Category: Forensic Points: 100 Description:
I load up the capture file into Wireshark and start by checking for HTTP objects with…
File -> Export Objects -> HTTP...
Unfortunately, there aren’t any HTTP objects found.
After checking for HTTP objects, my next step when working with packet captures is usually to inspect the individual TCP streams.
Right Click Packet -> Follow -> TCP Stream
Looks like the traffic may contain a GIF file, but why does it start with ‘GOAT’?
Wireshark lets you quickly switch between the different streams by increasing the Stream counter at the bottom right of the pop-up window. Scrolling through the first couple TCP streams reveals a pattern.
It looks like all of the streams start with the same 4 bytes, ‘GOAT’ followed by the byte 0x01.
Now that I know the pattern, I threw together a simple Python script that looks for all occurances of ‘GOAT’ followed by 0x01 and then writes the proceeding 4 bytes to a file.
#!/usr/bin/env python # read file contents into memory f = open('ce6e1a612a1da91648306ace0cf7151e6531abc9.pcapng', 'rb') content = f.read() f.close() #split on 'GOAT' + x01 byte (skipping the front part of file before GOAT starts) goats = content.split('GOAT\x01')[1:] #write the TCP data to a new file f = open('goats.data', 'wb') for i in goats: #data is in first 4 bytes, 5th byte should be null assert(i == '\x00') data = i[:4] f.write(data) f.close() print('Goat data extracted...')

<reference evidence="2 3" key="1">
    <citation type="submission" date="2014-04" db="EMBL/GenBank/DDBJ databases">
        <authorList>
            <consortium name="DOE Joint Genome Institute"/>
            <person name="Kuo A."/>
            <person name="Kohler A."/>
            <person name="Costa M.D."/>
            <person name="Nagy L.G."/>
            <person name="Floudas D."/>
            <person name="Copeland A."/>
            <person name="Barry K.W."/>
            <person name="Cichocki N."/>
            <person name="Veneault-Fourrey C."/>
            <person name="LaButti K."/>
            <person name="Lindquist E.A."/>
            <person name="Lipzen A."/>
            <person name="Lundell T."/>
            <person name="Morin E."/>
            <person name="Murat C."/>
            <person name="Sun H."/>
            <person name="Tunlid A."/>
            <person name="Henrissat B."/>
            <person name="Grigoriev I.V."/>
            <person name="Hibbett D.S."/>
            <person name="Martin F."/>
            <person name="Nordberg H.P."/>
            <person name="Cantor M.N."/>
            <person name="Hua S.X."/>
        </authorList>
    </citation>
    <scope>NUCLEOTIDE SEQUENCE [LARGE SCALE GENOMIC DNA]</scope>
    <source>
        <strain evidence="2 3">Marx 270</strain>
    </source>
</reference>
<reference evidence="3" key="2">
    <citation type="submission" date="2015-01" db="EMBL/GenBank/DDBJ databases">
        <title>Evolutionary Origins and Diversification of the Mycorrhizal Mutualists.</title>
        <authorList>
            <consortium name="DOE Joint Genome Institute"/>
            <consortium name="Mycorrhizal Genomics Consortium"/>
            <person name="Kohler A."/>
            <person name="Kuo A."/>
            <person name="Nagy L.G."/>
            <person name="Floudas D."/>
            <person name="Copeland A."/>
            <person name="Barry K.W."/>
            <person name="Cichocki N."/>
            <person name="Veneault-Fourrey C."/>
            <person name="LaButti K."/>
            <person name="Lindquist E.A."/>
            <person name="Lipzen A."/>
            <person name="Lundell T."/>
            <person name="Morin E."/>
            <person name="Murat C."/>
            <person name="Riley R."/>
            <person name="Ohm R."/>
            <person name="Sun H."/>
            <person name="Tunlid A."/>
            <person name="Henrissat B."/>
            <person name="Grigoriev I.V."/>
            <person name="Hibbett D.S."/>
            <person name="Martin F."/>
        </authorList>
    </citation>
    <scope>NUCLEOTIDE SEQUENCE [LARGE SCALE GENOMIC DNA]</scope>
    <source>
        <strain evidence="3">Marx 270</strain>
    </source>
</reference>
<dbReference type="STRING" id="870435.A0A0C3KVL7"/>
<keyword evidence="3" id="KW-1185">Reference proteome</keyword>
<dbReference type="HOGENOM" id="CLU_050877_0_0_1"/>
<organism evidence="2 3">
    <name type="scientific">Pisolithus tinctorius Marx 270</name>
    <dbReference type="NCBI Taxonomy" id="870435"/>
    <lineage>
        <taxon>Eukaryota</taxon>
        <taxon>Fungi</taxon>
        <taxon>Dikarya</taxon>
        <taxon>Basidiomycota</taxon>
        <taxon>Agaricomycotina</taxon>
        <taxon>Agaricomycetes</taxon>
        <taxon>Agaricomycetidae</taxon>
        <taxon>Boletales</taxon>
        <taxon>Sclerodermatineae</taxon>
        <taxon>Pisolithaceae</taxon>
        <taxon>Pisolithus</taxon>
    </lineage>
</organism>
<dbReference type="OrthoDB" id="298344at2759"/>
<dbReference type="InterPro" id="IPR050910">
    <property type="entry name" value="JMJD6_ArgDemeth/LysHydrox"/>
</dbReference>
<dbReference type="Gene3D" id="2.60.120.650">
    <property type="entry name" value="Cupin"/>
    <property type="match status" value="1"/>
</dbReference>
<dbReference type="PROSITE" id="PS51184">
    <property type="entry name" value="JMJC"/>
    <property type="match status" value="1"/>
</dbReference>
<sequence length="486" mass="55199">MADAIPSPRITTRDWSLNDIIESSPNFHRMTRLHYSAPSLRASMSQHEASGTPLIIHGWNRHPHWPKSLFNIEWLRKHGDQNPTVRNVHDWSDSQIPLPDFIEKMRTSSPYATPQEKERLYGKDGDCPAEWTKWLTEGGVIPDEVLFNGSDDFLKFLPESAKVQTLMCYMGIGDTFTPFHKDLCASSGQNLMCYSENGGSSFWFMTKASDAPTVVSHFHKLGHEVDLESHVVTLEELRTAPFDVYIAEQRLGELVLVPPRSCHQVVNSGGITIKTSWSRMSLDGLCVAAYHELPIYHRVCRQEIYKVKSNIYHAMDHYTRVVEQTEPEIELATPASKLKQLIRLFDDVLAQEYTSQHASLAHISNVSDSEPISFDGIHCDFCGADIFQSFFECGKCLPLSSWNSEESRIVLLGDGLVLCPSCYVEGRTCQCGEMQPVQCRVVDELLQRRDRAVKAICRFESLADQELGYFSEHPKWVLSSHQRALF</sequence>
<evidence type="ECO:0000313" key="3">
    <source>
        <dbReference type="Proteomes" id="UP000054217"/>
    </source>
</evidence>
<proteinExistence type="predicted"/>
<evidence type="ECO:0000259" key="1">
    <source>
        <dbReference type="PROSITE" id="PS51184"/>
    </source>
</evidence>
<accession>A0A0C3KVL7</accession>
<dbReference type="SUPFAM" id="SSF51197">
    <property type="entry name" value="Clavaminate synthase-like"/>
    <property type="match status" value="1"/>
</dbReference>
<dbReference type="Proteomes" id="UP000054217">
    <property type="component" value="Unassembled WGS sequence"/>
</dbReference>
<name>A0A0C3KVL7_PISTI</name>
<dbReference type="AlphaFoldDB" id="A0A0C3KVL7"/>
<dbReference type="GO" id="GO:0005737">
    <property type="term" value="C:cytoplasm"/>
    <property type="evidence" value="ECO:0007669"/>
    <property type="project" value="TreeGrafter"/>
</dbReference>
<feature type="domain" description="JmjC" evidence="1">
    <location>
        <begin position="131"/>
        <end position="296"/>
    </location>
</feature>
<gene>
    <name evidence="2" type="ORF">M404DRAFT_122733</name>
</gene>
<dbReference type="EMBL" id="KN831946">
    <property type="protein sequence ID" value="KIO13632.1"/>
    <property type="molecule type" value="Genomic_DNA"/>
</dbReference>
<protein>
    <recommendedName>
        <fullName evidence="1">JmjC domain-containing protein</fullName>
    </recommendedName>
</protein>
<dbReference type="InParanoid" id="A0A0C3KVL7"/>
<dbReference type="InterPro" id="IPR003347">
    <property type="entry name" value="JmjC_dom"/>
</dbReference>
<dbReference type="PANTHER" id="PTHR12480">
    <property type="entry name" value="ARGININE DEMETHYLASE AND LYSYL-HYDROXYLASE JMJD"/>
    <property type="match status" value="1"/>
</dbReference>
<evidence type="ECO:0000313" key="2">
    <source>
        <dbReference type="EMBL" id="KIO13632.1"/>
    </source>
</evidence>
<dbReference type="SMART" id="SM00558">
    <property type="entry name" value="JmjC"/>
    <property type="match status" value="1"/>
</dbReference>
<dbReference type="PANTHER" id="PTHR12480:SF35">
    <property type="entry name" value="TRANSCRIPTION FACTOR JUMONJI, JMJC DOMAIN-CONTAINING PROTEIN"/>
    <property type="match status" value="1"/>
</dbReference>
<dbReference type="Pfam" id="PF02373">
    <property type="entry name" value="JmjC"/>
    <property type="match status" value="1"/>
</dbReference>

Next I wanted to confirm that my initial suspicion was correct about this being a .gif file.
$ file goats.data goats.data: GIF image data, version 89a, 590 x 225
Great, let’s see what the image looks like…
$ mv goats.data goats.gif
I don’t see a flag there… Maybe it’s hiding in a single frame of the .gif and the flag is flashing too quickly for me to see it. So let’s extract each frame of the gif into seperate, non-moving images.
$ convert goats.gif out%05d.gif $ ls out000*.gif out00000.gif out00005.gif out00010.gif out00015.gif out00020.gif out00025.gif out00001.gif out00006.gif out00011.gif out00016.gif out00021.gif out00026.gif out00002.gif out00007.gif out00012.gif out00017.gif out00022.gif out00027.gif out00003.gif out00008.gif out00013.gif out00018.gif out00023.gif out00028.gif out00004.gif out00009.gif out00014.gif out00019.gif out00024.gif
I check each frame of the gif, the 17th frame(out00016.gif) reveals something interesting…